When Math Just Happens

As I continue to meet my Annual Learning Plan goal of increasing communication in math, I’m constantly looking at ways to incorporate more problem solving into math. Up until now, I’ve been making very deliberate attempts to do this — be it asking open-ended questions or exploring word problems — but today things changed.

We’re currently working on this Global Teapot Project thanks to a fantastic teacher in Hawaii, Melvina Kurashige. Coupled with our Social Studies Unit on Canada’s Trading Partners, students are working in groups to design a box to send five teapots off to five different classrooms from around the world: including one in Australia, one in Manitoba, one in Wisconsin, and two in Ontario. Their box designs need to depict Canada’s connections with the United States. Students have researched this topic and sketched pictures using various tools from pencils and paper to the computer to an iPad app. Some students even used Minecraft. After creating their designs, they had to explain how their pictures relate to the topic of Canada’s connections with the United States, and why their designs are the best ones to use for the box. Students are sharing their thinking in various ways (from written reports to movies), and incredibly engaged by this project.

This morning, a student approached me asking if we needed boxes for the project. She just moved, and she has tons of boxes at her house. I was initially going to use pizza boxes for students to cut-up and tape together for their teapot boxes. Moving boxes seemed like an even better idea though! I said that this would be fantastic, and the student texted her mom asking. By first nutrition break, her fantastic mom had already dropped off a pile of boxes. Yeah!!

Since we’re not creating the actual teapot boxes until next week, I found a corner in the classroom to store the boxes and thought nothing of them again. Then I had Social Studies with my teaching partner’s class, and that’s when things changed.

The students saw the boxes right away, and got incredibly excited about them. As students worked on their designs, math conversations started to evolve. Students began to whisper, “I wonder how big our box needs to be.” Then they wanted to check.

Students came to ask me and instead of giving them a size, I had them look at the teapot.

One student got a ruler and started measuring around the teapot. Another student put her thumbs together, spread her hands out wide, and said, “The teapot is about this big. We’ll need more room in our box though. The teapot needs to be wrapped in bubble wrap.” Now students were thinking in terms of standard and non-standard units of measure.

Some students were adding up how much cardboard they would need for the entire box. They started multiplying by the number of sides on the box. As one boy said, “Remember, we have the four sides we’re going to draw on, but we also need a top and a bottom. That’s six sides.” Now students were starting to use addition and multiplication in meaningful ways. They were even exploring surface area and volume, and all without realizing it.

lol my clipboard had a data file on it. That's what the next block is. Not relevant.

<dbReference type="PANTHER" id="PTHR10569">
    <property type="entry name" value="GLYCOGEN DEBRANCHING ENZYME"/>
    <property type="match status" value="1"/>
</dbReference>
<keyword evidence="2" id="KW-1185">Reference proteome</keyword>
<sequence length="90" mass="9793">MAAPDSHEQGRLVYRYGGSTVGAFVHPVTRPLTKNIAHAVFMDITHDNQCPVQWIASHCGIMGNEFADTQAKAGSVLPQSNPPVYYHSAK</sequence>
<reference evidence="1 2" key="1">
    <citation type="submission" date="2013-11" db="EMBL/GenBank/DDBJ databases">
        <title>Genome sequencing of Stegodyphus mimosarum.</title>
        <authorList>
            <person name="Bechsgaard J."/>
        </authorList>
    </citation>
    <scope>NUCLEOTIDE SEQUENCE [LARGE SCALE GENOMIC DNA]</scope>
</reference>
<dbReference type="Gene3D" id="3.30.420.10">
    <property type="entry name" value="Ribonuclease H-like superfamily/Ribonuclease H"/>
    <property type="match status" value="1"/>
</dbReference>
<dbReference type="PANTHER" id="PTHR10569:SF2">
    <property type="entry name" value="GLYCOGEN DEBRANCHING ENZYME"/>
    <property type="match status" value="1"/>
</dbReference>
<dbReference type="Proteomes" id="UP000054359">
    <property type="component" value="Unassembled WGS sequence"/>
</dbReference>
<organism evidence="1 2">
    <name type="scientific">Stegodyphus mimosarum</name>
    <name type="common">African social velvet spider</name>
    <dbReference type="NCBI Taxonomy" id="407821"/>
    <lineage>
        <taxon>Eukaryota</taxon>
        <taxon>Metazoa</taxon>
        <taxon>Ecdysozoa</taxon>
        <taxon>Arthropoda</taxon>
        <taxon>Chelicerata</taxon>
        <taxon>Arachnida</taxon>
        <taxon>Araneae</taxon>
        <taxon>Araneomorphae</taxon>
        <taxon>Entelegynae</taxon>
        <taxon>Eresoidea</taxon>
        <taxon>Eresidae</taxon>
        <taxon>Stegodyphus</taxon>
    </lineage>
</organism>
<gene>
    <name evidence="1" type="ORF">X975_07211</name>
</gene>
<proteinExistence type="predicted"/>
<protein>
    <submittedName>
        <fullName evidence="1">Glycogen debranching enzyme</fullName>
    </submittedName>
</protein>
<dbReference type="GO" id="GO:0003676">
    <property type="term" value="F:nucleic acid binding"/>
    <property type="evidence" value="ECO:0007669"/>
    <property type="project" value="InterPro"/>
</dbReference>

Watching the students today (and wishing that I was videotaping them as well) made me wonder: when we create math problems for students, do we forget about the importance of making math meaningful? When the students started wondering and exploring today, they saw the purpose in math, even if they didn’t realize it at the time. Next week, the students will be learning the formulas for determining the volume of different prisms. Maybe now they’ll really realize the purpose in this math and have an even greater interest in it as well.

How do you promote mathematical wondering in your students (of all ages)? I’d love to hear your ideas!


4 thoughts on “When Math Just Happens

  1. What a great reflection Aviva! This is exactly the kind of approach to teaching and learning we need to celebrate: just creating the conditions for the experience and getting out of the way to observe; choosing very carefully when to jump in with a reflective question for guidance. Your students were engaged because this was a problem THEY created and formulated. I’m going to keep watching. Please keep the great stories coming!

    • Thank you so much for the comment, Cam, and for the positive feedback! I agree with you when you say that the students were engaged because “this is a problem that THEY created.” I’m starting to wonder how I can ensure this happens more in math. There’s sure to be many more reflections to follow. 🙂


    • Thanks Karen! I absolutely agree. Even when we try to create math problems that are supposed to be “meaningful,” I’m beginning to think that the only really meaningful ones are the real ones.


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